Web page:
The dark side of being a Malaysian doctor

Recently, an open letter by a tired doctor from Sungai Buloh that went viral in social media drew our attention back to the long standing problem among doctors in Malaysia: burnout. Dr Vivian explores why burnout is rampant among Malaysian doctors, via the personal experiences of 3 Malaysian doctors who have gone through burnout themselves.

“I was extremely exhausted and felt very down most of the time. I felt numb, stagnant and mentally drained. At work, I became like a robot.” Dr A, a Malaysian medical officer, talked about her previous experience while working in a government hospital. These stories are now becoming increasingly common. Why are more and more Malaysians doctors experiencing burnout?

What is burnout?

Burnout is an occupational phenomenon which is a result of chronic workplace stress that has not been successfully managed. It is characterized by:

  1. feelings of energy depletion or exhaustion
  2. increased mental distance from one’s job, or feelings of negativism or cynicism related to one’s job
  3. reduced professional efficacy

Source: World Health Organization (WHO)

Physician burnout is a public health crisis that urgently demands action, according to a Harvard report. A study done on 250 medical officers working in a Malaysian tertiary hospital revealed that the prevalence of burnout was as high as 25.2%. That means 1 in 4 doctors are suffering from burnout! Surprisingly, this problem may even begin during the medical school years. One study showed a local medical school having almost 68% of their medical students reporting burnout. 

The struggle

Dr V, an ex-house officer talked about her burnout experience. ‘‘I realised I was burning out when I started feeling so terribly exhausted after work that I had no interest in doing anything else, including self care. Fortunately, my family and friends noticed my change and came to my aid’’. On the other hand, Dr. A was not as lucky. Putting her emotions and thoughts as self- blame all along, she did not realize the problem until she read an article about burnout. Before that, she was blaming herself continuously. “I kept thinking: ‘Why wasn’t I strong enough like everyone else, why couldn’t I just hold on for a couple more months, why am I built this way.’ I did survive my first posting as a house officer, why couldn’t I survive this one?”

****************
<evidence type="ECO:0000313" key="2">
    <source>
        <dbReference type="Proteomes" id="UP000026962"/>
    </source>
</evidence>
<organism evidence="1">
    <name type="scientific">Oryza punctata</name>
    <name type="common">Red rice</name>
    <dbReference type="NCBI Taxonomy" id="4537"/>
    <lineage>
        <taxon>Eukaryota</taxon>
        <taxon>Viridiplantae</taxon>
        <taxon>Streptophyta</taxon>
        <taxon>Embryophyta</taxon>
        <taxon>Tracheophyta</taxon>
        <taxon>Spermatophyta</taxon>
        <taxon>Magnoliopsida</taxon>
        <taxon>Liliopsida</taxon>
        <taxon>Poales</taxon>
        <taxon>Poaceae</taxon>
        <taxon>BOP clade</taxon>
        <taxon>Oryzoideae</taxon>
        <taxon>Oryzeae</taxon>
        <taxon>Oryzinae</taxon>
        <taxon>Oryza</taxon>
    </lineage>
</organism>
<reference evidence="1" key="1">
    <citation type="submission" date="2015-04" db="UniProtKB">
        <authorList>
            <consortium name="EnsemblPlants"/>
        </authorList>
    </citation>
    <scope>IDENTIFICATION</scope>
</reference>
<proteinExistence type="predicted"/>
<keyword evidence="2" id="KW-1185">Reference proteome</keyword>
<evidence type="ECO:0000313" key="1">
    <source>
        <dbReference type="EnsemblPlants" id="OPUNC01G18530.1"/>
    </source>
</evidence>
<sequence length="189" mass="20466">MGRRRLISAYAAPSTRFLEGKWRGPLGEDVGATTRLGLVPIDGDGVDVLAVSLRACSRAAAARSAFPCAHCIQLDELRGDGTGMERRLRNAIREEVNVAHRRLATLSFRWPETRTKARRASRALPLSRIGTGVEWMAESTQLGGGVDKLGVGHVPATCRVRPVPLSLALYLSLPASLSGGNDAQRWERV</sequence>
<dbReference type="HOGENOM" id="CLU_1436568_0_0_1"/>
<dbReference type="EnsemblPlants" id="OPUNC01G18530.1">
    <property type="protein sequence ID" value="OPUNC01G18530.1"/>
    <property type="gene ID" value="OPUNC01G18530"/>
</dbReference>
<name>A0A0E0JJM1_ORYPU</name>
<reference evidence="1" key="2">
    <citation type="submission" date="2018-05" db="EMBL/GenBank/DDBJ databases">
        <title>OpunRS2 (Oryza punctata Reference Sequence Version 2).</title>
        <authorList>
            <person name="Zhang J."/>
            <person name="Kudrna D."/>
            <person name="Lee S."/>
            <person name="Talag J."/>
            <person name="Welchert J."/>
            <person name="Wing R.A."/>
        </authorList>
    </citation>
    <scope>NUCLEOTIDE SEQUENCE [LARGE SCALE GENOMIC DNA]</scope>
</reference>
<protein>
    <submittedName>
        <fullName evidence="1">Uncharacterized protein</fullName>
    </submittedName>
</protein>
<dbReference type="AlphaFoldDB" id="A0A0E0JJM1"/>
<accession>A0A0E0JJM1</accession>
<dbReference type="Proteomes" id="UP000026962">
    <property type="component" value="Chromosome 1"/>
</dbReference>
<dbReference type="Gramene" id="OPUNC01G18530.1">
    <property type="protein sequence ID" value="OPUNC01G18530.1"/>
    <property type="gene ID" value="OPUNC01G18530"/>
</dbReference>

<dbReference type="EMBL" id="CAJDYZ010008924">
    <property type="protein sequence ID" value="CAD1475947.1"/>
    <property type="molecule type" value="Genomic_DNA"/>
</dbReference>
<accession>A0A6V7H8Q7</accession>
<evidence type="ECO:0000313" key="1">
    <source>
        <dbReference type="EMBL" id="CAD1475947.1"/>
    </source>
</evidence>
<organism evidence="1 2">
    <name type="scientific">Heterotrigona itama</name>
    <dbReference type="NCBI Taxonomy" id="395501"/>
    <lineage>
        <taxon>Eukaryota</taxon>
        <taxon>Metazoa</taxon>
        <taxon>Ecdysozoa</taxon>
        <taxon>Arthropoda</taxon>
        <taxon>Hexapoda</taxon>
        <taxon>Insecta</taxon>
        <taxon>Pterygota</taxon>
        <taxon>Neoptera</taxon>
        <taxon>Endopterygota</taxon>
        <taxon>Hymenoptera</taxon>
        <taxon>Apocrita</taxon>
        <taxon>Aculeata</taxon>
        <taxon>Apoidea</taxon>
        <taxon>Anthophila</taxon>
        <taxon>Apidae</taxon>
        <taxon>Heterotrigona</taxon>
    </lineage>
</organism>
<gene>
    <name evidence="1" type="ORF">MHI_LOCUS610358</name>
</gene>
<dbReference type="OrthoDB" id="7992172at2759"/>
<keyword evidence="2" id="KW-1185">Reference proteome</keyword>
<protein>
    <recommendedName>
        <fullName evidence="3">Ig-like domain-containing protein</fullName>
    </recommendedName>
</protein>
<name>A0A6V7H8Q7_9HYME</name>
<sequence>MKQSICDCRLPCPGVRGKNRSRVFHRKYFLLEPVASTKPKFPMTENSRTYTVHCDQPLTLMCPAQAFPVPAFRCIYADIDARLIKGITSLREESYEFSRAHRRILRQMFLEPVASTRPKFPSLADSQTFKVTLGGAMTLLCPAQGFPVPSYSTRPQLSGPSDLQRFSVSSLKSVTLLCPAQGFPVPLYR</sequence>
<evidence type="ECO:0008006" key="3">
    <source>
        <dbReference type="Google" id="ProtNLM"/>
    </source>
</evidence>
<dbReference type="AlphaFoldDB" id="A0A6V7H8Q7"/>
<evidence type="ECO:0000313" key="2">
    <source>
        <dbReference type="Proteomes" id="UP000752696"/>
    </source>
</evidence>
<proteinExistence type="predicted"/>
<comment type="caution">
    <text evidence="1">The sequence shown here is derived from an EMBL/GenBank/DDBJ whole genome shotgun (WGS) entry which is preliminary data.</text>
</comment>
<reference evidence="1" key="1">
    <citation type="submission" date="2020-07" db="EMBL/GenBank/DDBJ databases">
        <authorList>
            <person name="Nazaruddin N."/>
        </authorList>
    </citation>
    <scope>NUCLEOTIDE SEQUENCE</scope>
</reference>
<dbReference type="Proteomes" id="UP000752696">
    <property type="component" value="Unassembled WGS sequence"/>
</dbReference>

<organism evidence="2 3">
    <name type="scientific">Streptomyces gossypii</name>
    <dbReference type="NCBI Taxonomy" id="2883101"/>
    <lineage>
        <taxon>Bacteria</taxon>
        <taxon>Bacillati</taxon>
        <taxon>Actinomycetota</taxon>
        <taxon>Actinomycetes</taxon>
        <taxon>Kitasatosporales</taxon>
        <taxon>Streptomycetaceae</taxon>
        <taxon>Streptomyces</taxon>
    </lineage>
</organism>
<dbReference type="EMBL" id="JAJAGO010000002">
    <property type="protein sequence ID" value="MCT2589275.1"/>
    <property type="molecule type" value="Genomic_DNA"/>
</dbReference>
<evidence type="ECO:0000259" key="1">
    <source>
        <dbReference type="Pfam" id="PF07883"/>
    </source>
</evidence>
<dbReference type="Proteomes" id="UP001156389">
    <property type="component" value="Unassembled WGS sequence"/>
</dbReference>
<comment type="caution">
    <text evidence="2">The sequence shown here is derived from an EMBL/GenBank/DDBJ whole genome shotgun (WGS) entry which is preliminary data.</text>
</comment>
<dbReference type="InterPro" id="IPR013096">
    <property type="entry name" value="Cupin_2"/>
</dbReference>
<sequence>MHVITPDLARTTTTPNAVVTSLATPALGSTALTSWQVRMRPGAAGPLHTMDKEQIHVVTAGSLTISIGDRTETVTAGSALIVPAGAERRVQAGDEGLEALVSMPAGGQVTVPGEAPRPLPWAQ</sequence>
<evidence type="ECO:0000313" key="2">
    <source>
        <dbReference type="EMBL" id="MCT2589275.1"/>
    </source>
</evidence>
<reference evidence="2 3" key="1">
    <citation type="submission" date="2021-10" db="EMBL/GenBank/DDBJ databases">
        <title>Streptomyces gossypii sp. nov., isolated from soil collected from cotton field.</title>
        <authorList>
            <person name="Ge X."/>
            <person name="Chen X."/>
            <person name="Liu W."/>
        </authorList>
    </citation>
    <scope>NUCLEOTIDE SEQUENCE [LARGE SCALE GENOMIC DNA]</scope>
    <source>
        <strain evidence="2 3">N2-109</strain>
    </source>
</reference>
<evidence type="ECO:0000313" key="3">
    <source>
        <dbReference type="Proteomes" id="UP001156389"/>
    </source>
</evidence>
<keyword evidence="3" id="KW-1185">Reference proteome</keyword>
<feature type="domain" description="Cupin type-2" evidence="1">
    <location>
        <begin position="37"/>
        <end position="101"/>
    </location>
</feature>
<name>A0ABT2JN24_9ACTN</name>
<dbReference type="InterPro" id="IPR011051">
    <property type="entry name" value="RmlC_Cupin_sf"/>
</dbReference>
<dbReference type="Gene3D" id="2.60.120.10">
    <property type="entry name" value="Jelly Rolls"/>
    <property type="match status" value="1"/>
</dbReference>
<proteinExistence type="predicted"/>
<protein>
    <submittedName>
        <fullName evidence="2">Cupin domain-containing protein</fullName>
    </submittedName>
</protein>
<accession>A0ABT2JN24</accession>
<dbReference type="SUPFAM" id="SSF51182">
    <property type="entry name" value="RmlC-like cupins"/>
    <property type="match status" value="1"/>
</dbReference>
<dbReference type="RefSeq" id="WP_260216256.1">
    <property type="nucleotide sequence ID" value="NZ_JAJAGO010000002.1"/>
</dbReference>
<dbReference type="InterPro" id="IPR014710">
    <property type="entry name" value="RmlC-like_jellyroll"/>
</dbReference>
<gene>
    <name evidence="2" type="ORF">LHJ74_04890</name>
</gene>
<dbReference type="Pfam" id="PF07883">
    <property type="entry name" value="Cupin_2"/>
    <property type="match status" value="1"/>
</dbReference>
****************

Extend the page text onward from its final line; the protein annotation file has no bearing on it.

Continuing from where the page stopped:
But why?

Burnout is not a badge of honor. If taken lightly, burnout could eventually lead to mental illness. Hence there is an important question that we need to answer – what is contributing to burnout among Malaysian doctors? These doctors share their thoughts. 

Heavy Workload

“Not having enough rest is one of the reasons”, said Dr A. Undeniably, with long working hours, lack of staff and increasing number of patients especially during this COVID-19 pandemic, medics are starting to experience work overload. Not to mention the additional guilt and anxiety of whether they are putting their loved ones at risk for the virus. “There was a period during my housemanship when I had to work 70-80 hours per week with no off days. Annual leaves were frozen due to lack of house officers. I was extremely exhausted. That was when I started having burnout,” she added. 

High stakes

The great responsibilities that every doctor has to carry, cause burnout too.“The high stake nature of the job, and the little time I had to take care of myself to begin with, is the root cause. It snowballs and everything starts to seem to contribute to burnout after that,” shared Dr V. As doctors, besides providing the best medical care for their patients, they also have to communicate well with patients, colleagues and administrators. Failing any of these results in serious consequences. Having to be extra cautious and alert with everything they do, it is no wonder that some doctors suffer from stress and end up with burnout.

High standards

Burnout is a cumulative effect rather than because of a specific factor.

Dr N